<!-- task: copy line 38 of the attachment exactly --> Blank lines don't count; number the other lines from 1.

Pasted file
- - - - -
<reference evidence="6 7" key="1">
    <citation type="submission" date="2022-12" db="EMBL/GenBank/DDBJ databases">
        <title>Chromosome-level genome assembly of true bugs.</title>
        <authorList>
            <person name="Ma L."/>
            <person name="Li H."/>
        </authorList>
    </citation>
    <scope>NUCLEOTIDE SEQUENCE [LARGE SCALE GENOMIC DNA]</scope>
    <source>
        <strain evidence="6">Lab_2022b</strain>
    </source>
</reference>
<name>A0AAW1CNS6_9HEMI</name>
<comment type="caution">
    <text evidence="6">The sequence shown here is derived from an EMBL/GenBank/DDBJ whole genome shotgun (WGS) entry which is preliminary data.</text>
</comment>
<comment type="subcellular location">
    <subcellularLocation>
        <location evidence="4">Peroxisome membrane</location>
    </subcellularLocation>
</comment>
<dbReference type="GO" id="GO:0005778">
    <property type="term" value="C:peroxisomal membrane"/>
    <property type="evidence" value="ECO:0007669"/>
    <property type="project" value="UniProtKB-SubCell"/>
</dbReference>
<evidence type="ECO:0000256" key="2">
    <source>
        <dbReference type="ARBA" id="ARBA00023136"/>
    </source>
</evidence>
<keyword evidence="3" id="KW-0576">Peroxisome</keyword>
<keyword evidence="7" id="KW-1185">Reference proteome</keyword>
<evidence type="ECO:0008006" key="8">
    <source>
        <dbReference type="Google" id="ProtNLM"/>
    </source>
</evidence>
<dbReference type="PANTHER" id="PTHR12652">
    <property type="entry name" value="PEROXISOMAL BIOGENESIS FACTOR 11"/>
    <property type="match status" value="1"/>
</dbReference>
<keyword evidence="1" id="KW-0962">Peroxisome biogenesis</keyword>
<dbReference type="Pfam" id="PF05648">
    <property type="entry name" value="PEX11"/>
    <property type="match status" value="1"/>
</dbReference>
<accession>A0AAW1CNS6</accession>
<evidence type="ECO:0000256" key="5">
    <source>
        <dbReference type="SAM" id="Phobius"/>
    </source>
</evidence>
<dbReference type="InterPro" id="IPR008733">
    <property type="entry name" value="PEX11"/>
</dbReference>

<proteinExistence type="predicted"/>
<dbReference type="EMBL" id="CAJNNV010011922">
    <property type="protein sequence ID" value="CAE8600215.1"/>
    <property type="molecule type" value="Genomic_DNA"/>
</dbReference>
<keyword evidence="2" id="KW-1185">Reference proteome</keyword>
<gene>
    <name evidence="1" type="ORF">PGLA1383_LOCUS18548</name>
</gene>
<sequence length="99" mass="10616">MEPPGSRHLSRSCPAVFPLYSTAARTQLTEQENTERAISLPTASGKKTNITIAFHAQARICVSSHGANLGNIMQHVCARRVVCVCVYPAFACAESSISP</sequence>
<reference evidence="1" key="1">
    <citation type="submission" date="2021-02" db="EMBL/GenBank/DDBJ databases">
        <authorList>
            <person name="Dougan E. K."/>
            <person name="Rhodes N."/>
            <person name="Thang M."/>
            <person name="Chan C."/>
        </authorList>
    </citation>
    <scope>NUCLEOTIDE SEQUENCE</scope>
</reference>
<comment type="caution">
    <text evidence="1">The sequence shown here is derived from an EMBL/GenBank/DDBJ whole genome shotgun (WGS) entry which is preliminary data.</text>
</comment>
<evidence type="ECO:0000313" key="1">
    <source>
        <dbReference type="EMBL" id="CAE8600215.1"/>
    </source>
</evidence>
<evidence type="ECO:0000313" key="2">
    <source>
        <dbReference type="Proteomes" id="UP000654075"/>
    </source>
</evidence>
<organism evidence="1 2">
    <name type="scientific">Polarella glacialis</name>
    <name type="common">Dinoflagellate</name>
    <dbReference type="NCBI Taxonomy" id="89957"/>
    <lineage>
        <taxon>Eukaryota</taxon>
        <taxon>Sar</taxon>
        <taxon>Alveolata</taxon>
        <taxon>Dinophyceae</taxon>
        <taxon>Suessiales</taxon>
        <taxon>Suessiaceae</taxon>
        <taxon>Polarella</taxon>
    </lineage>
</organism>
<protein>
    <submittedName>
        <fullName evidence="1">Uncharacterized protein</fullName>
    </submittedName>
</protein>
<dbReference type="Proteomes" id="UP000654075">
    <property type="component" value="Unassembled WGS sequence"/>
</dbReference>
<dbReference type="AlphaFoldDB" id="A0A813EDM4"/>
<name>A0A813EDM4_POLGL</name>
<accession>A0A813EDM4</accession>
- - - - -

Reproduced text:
    </source>